We know that doing away with gods and supernatural persons and powers is not an end. It is a means to an end: the real end being the happiness of man.
—Robert Green Ingersoll
On a small shelf above my desk sits a carving of wood in warm tones of brown and gold. It is exactly the right size and shape to hold comfortably, about six inches across and roughly spherical. But this is not geometry; it is a figure that I cradle in my hands. Here we have a man, bold and clean in outline; his body and limbs bulge with the sort of muscles that would be, to the touch, as hard as this wood, although warmer.
It is his attitude that makes the shape. He sits cross-legged, feet drawn beneath him. His elbows rest on his thighs, and his back is bowed into a tight curve that brings his head all the way down between the crossed knees. His face is invisible, for it is buried in his hands; I can see only the ten fingertips that clutch at his brow. This is a portrait of despair.
This is my reminder of the human condition. Even the strongest of us can be crushed by a blow to the heart. It tells me to practice compassion, for suffering, visible or invisible, is all around us. While in some times and places it reaches obvious and terrible proportions, no one is immune, and none of us can know for sure what burdens lie on the shoulders of others we encounter every day.
Freethinkers, with their emphasis on reason, tend to shy away from emotion when they write or speak about secularism. It’s so uncomfortable, so squishy, so irrational! Why can’t our opponents just be logical? But this is a profound mistake. Compassion, I think, would serve us better in the long run. If we can see into the hearts of those who oppose us, we will gain an inestimable advantage now denied to us. And if we can convince them that we have hearts, too, that alone will be a victory.
It’s no betrayal of reason to acknowledge the claims of emotion. Rather, it is the only realistic way to be a humanist. Remember Ingersoll. “It is enough to make one almost insane with pity to think what man in the long night has suffered,” he exclaimed. It was such unashamed feeling for his fellow humans that made him the Great Agnostic. Olive Schreiner, revolutionary feminist atheist of the same era, said, “There are only two things that are absolute realities, love and knowledge, and you can’t escape them.” And therein, of course, lies our dilemma, for love sometimes shrinks from what knowledge reveals.
It is too easy—well I know it—in the face of religionists’ frankly emotional appeals, to forget what we are asking when we implore them to be rational. The greatest appeal of supernatural belief is its implication of immortality, not for ourselves alone but for all those we love. Those who truly, deeply believe freeze the grieving process forever at denial. Listen to Edris Moore, four of whose children drowned together at a church picnic: “[They] went to be with the Lord. I still have my joy. I know where my kids are at. I know I’ll see them again.” For her, it is as though the lost ones are off enjoying the ultimate vacation, where she will join them when her work is done.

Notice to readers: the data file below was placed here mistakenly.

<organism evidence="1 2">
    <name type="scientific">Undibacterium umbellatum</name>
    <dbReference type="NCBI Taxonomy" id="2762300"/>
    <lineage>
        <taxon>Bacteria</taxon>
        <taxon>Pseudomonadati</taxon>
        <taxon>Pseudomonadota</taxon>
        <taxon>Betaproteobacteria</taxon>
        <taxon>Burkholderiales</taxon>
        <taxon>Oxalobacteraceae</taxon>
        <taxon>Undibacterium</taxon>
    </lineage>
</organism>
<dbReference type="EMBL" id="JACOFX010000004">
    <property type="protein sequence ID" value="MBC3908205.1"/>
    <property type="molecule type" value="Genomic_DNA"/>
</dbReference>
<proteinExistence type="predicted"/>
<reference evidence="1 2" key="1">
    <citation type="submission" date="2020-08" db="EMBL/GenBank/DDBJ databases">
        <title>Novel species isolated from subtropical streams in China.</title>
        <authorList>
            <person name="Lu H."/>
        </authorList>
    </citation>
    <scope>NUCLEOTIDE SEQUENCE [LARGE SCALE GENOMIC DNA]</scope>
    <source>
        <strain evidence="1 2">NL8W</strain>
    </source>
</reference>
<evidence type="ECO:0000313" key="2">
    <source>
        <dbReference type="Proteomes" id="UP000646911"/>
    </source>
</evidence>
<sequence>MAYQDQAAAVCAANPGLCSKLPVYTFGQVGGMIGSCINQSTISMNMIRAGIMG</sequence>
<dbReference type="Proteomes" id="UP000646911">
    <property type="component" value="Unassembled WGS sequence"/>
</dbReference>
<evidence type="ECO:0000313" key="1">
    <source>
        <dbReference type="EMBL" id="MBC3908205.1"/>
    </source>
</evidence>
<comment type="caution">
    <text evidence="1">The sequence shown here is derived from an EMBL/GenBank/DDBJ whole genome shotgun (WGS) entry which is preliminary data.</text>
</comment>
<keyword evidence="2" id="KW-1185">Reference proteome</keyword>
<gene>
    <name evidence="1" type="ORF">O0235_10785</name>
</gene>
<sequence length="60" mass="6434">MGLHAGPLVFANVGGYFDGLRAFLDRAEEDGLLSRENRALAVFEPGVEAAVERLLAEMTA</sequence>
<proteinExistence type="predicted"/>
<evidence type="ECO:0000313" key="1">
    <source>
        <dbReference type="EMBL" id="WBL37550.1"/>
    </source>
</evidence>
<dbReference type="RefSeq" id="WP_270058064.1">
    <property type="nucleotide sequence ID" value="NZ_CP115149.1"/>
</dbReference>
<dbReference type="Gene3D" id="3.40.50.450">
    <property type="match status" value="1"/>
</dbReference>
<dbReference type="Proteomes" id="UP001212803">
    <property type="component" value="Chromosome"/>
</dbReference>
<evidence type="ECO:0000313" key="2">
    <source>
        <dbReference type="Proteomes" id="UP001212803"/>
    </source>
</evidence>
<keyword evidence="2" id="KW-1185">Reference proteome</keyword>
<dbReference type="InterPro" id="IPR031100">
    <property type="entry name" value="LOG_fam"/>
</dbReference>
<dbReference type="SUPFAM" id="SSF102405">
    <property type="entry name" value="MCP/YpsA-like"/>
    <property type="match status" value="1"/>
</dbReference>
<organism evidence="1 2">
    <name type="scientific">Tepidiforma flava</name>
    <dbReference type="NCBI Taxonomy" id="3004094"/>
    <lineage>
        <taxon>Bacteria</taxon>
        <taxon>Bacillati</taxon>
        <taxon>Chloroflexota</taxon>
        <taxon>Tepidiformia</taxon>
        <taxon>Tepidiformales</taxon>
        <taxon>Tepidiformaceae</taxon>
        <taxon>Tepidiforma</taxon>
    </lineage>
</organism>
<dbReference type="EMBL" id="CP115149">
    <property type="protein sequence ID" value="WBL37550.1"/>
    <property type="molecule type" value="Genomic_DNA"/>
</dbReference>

Religion thus captures love by playing on its greatest weakness: the tendency to dream. “Come into my arms, love,” whispers religion. “Let me rock you to sleep. Dream your beautiful dreams; I will never disturb them. Love, you are safe with me.” For some—the worn-down, the weak, the weary—that promise proves irresistible. The church of Edris Moore, impoverished mother of eight, was called the St. Louis Dream Center.
But sleep long enough, dream deep enough, and eventually you will forget the waking world or, like Chuang Tzu, no longer be able to tell which is which. When this occurs, we see the danger of indulging love too far. Then we get parents like Leilani and Dale Neumann, who allowed their eleven-year-old daughter, Madeline, to sink into a diabetic coma and die while they prayed for her to be healed.
After being found guilty of reckless homicide, Leilani, the Wausau Daily Herald reported, “showed no visible signs of emotion.” In reply, she released a letter that began:
Many people were looking for a reaction from me. My emotion runs too deep to be seen externally. My faith in God does not waver in the midst of this storm. We have peace in God regardless of the decision made yesterday. Our emotions do not hinge on how or if the rest of the world approves our actions.
Here we have the ultimate expression of the religious injunction to absent ourselves from this world, thinking only of another: nothing can pierce this pathological detachment. Leilani is lost in the dream and cannot be awakened. And love itself is lost with her. For what—what!—can it mean to say that you love your daughter when you are willing to watch her die rather than entertain for a moment the thought that you might be mistaken?
If we are to answer human need, freethinkers must not leave love to the mercies of religion and be content with knowledge alone as our province. On the contrary, it is the greatest duty of knowledge, and those who speak for it, to keep love awake. A catnap, a daydream, a little harmless fantasy, these can be permitted. But ceaseless, self-indulgent slumber must not be allowed. After all, no matter how tightly we clutch those we love to our hearts, they exist apart from us. They have to live life in this world, and to be with them, we must live there as well. Love is more than its pleasures. It has duties, too.
This is secularism’s counter to the siren song of religion. Knowledge must say to love, “You cannot survive without me.” It is love’s role to bind us to one another, but that can only be done in the real world that we all share. And it is the role of knowledge to keep us there. Love and knowledge, knowledge and love; we cannot escape either of them. Nor should we ever try.